His current match of strength with the public employes union is, they say, a case is in point.
After his negotiators spend a year bargaining with the union, which represents some of the lowest paid workers in the county government, they finally reached a tentative agreement that was by all accounts quite favorable to the county. It granted the union members a 4.7 percent wage increase this year and 5 percent next year.
Hogan's aides have said they believe the county executive could have been persuaded to sign the agreement, with some minor revisions, if not for a newspaper article that quoted political rival Glendening warning Hogan that he may have committed an unfair labor practice in handling the negotiations.
When Hogan read that article, he blew up, refused to consider the tentative agreement and told his aides there was no way he would sign it if it would look as though he had capitulated to Glendening and the union, according to his aides.
Several days later, Hogan criticized his own negotiators, refused to talk to reporters, severely restricted access to the executive suite of officers and vetoed the contract, citing some economic provisions that union officials and even his aides admitted were minor.
Three days later, Hogan said he decided not to sign the agreement because it would have allowed for a fulltime, county-paid shop steward and county-paid leave for other union leaders. Shortly after that, the union notified the county it would strike on March 24, next Monday.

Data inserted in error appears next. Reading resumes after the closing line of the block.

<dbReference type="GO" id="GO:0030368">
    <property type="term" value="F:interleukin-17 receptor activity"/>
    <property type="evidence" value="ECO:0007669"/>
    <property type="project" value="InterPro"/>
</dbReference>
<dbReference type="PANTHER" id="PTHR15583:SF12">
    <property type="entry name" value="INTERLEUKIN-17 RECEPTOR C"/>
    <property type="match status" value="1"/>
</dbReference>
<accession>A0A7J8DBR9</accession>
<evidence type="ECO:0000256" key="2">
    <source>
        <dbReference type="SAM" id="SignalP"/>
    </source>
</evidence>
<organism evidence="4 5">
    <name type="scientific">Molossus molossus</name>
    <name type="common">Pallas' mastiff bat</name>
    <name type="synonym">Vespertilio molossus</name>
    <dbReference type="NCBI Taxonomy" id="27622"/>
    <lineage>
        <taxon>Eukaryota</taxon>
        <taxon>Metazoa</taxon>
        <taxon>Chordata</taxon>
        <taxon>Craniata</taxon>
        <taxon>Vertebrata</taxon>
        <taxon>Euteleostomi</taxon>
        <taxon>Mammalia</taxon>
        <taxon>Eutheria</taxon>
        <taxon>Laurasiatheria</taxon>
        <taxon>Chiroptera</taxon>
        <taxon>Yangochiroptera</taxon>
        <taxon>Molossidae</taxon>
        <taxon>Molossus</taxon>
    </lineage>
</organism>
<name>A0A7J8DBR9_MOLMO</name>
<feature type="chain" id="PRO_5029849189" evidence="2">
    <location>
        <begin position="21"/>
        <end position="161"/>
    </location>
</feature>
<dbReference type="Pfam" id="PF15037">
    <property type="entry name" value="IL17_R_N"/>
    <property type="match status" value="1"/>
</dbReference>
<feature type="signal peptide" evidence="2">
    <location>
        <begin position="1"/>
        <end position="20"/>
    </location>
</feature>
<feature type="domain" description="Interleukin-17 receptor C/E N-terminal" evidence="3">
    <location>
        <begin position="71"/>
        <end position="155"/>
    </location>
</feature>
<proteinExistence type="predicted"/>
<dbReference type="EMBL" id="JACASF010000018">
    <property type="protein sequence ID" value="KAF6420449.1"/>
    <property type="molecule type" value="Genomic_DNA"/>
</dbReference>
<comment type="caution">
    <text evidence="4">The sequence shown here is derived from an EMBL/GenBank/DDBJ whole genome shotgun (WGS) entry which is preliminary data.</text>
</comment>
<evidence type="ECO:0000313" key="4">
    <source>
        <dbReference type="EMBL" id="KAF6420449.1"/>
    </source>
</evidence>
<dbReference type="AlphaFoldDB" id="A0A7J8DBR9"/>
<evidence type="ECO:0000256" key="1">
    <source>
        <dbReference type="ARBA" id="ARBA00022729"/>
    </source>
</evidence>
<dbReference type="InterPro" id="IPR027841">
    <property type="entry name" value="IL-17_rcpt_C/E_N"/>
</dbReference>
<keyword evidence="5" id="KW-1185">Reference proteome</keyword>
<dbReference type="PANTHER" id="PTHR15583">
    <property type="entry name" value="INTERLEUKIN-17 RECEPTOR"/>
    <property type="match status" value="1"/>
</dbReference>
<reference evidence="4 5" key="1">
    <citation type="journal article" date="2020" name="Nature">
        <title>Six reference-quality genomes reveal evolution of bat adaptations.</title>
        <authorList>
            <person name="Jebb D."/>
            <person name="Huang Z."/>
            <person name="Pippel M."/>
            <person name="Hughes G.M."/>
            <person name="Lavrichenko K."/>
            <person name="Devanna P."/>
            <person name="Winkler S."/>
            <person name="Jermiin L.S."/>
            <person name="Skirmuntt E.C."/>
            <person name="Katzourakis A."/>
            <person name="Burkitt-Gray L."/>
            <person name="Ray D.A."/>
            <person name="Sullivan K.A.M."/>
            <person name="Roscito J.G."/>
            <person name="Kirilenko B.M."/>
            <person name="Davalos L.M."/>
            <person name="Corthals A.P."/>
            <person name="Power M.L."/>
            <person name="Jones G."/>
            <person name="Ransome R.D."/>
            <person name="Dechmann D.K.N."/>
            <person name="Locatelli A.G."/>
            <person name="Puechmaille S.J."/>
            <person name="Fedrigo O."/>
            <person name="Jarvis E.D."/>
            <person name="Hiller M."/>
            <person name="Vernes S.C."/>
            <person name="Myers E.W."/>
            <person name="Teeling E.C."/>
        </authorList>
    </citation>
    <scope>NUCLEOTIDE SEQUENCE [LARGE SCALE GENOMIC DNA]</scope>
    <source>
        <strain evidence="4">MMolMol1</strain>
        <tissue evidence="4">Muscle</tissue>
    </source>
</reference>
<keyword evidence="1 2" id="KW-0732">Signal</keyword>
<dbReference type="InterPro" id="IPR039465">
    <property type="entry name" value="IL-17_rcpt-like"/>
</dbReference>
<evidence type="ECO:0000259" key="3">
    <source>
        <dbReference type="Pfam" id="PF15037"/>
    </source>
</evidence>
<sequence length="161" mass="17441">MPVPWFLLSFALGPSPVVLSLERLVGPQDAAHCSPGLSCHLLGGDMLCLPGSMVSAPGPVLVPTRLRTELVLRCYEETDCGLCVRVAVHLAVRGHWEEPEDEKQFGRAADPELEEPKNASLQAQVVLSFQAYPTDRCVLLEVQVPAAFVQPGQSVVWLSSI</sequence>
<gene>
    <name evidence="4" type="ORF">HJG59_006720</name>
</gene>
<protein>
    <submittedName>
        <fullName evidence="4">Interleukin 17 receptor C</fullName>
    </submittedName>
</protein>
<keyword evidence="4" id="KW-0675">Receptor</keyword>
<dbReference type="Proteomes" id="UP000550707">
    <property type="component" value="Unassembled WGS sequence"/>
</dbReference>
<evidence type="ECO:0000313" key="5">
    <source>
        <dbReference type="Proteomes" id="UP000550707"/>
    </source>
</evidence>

Hogan said recently that he would like to avoid a strike but it is up to the union to make the first conciliatory move. "I'm not going to capitulate because of public pressure," he said. In the meantime, he has unleashed a battery of legal maneuvers to at least delay the walk-out date, and sends out regular missives to union members warning them of the conquences of a strike.
Union officials have said they are convinced that Hogan wants a strike. "He thinks its good politics. His statements and his decisions defy all logic," said union representative Paul Manner, whom Hogan has refused to deal with ever since Manner supported Hogan's opponent in the county executive's race. "It's part of the whole confrontation style."
Glendening and other council members see a similar design behind Hogan's actions. "He wants a strike," said Glendening. "It's the union, in this case, against him and the taxpayers. But when you look at the [tentative agreement] in depth, you see what the real story is. He is causing the strike."
Although the tensions between Hogan and the council have increased during the union impasse, the county executive and his aides are confident that relations between Hogan and the county's other elected officials will improve before the end of his second year in office.
Hogan has spent more time in Annapolis with the state legislators this session and his aides have convinced him that he must spend more time with the county council or authorize someone in the executive's office to act as "the political mail carrier," to find out the needs of individual council members and let them know what Hogan wants.
"Bill Gullett [the county's other Republican county executive in the early 1970s], had the same problems in his first two years.It takes some time when you're coming from opposite sides of the political spectrum to work out turf," said one Hogan aide.
Said one council member recently: "Hogan's problem is that he has always used too much muscle. If he learns to rein it in he could have most of these people eating out of his hand."